Mesa Police has a new tool to help test for opioids.
Their crime lab just bought a machine that will test for hundreds of different opioids which is critical because right now, illegal drugs makers can change the formula of the fentanyl so it's not picked up in crime labs.
This new machine will pick up hundreds more though, according to Forensic Scientist Raymond VanOrden.
So far in 2017, VanOrden says their crime lab has seen 12 cases of fentanyl -- last year they had eight.
Fentanyl is a very strong painkiller that's contributing to the opioid crisis, according to Traffic Officer George Chwe. Chwe is working with a Mesa City Councilmember on a program to deal with the opioid crisis.
Chwe says this addiction often starts when someone gets a prescription for a painkiller like oxycodone or morphine. After a few weeks or months, doctors or the insurance company will pull the plug on the prescription so the user turns to the streets to buy it.
"The going street rate for 1mg of Oxycontin is approximately $1, which means that a typical 30mg oxycodone/oxycontin pill will sell for around $30, giving the user one dose," said Chwe. "The same user can buy a standard dose (.5g) of heroin for approximately $10 to $20."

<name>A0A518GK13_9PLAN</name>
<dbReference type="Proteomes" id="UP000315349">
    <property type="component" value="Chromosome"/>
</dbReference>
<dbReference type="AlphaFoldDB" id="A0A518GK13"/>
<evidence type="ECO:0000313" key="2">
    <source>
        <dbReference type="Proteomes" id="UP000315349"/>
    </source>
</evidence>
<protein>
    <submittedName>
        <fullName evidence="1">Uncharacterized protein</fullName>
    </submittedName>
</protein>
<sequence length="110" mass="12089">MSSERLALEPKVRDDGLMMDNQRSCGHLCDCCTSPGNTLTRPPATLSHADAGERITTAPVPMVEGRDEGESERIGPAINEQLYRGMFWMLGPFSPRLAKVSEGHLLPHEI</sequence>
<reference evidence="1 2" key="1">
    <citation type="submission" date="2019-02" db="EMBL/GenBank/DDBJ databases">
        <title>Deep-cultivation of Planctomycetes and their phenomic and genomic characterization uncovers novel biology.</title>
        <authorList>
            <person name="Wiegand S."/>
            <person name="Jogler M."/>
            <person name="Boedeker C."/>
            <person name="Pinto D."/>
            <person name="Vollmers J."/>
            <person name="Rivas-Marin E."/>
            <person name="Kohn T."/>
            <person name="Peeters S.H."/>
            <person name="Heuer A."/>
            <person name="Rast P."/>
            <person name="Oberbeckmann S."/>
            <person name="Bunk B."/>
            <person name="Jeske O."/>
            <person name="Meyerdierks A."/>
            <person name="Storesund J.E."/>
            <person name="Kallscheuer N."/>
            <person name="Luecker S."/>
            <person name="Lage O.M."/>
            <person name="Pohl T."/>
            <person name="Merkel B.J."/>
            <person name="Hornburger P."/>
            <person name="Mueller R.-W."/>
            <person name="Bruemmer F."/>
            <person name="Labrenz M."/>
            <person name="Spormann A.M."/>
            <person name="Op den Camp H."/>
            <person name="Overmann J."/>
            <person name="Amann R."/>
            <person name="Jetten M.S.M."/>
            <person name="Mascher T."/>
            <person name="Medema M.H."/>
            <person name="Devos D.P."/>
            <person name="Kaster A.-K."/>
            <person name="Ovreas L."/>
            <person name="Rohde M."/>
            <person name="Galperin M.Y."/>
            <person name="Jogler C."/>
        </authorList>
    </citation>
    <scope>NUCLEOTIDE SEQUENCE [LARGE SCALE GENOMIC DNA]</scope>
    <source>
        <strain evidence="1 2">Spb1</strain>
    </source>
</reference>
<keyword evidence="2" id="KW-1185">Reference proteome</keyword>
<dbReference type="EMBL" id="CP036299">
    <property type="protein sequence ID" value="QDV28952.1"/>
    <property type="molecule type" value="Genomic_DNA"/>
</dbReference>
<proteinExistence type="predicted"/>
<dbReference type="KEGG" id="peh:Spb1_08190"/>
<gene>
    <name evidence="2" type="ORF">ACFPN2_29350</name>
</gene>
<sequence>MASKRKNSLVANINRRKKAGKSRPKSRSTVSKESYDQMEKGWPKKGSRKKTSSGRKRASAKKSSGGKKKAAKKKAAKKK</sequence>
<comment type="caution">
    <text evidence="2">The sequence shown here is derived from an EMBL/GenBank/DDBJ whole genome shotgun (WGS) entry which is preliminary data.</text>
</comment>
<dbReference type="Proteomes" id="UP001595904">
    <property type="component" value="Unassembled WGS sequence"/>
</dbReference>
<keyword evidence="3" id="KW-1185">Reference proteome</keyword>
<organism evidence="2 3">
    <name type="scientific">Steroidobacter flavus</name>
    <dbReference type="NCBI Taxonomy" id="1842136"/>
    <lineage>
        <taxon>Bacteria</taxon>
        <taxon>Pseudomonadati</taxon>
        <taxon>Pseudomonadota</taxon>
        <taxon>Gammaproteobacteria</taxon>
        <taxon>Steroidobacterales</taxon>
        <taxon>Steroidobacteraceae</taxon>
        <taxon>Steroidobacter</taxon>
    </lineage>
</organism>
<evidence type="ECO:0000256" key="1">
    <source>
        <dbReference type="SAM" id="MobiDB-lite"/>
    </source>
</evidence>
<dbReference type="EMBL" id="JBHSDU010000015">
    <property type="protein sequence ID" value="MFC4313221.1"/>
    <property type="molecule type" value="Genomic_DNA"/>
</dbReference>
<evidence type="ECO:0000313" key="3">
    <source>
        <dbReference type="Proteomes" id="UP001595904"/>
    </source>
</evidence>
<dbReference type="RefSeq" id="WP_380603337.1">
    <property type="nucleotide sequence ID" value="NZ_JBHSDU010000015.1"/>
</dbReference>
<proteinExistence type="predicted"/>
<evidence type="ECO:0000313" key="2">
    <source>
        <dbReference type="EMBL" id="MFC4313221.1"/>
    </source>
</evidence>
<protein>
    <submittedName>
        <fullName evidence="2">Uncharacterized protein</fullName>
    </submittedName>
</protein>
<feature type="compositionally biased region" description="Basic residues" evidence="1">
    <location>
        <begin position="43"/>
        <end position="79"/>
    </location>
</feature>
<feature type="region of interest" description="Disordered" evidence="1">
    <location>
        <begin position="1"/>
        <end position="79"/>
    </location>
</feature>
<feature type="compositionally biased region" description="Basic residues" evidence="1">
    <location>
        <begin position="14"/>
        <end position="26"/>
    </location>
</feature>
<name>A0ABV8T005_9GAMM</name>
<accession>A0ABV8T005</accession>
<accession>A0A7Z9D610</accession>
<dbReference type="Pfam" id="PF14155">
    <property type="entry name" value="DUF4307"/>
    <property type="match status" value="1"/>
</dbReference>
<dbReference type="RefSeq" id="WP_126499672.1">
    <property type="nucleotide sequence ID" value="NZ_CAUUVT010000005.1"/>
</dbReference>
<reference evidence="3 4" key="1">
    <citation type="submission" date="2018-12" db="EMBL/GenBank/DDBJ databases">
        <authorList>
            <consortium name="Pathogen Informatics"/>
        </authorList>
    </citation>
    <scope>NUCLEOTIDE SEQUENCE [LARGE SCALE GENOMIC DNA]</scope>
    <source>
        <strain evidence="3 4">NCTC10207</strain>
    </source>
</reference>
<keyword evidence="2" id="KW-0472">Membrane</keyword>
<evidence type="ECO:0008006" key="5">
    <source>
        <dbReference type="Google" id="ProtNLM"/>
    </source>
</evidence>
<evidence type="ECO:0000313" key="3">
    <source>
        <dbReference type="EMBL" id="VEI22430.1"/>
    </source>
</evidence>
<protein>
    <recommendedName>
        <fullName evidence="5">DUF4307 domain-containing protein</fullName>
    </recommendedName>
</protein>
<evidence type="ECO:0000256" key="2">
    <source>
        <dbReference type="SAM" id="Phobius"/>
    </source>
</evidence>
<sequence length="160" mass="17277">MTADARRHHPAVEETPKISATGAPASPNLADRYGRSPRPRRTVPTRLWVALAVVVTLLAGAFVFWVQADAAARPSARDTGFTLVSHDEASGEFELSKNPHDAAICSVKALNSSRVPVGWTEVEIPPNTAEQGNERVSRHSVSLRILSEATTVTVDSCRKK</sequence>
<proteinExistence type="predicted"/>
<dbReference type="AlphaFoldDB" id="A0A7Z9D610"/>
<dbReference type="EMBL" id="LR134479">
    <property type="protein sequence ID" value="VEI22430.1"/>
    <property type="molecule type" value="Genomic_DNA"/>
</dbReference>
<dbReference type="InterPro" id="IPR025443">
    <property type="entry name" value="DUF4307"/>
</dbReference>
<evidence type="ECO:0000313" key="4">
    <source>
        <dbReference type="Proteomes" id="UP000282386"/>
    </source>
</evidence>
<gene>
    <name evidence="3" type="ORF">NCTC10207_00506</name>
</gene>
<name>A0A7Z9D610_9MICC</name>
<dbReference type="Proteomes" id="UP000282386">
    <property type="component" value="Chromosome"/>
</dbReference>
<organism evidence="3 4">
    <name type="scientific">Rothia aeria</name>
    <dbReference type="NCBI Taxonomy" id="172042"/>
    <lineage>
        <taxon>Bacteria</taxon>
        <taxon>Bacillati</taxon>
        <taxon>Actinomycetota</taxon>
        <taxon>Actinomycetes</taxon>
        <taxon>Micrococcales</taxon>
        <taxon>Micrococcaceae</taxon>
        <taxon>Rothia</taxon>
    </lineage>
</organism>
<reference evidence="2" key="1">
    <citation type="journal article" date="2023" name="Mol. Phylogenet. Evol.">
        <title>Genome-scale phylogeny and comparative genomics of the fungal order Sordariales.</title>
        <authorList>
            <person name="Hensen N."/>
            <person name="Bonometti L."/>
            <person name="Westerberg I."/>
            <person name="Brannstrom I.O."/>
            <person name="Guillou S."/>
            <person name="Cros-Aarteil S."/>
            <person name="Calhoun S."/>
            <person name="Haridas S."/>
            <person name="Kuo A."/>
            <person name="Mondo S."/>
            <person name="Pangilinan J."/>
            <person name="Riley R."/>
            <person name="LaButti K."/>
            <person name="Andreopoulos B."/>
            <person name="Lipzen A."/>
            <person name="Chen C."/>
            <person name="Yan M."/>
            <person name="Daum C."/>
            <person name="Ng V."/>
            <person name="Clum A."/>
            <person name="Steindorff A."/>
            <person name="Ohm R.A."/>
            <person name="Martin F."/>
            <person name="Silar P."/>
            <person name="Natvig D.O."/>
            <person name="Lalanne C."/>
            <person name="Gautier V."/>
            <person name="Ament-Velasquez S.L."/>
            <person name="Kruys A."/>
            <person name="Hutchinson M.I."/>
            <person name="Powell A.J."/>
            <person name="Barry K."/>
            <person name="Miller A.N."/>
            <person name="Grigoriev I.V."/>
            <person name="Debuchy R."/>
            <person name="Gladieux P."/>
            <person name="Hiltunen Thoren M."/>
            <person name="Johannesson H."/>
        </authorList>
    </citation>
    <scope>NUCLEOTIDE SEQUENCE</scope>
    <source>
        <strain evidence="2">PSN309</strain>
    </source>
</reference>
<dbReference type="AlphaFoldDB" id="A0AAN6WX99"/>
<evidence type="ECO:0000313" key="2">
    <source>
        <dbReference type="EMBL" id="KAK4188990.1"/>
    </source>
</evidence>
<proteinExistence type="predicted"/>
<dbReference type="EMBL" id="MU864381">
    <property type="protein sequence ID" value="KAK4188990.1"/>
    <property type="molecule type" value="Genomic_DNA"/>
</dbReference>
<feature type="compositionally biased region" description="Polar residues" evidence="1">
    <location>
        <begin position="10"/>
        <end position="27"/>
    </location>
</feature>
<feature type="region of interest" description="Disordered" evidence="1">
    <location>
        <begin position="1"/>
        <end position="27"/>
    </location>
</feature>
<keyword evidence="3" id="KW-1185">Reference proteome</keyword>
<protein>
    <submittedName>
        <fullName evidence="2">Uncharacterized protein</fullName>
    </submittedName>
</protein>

Often times, Chwe says, the heroin can be laced with fentanyl -- which is at least 100 times more potent.
"We are getting people that are mixing these things on a hunch and trying to make a profit and it's killing people right now," said Chwe. "I think as a community, we're going to have to come up with a way to combat this epidemic."
In addition to the new crime lab equipment, Mesa Police Department has also received new field drug testing machines from the Arizona Governor's Office of Highway Safety to help test for narcotics and other drugs.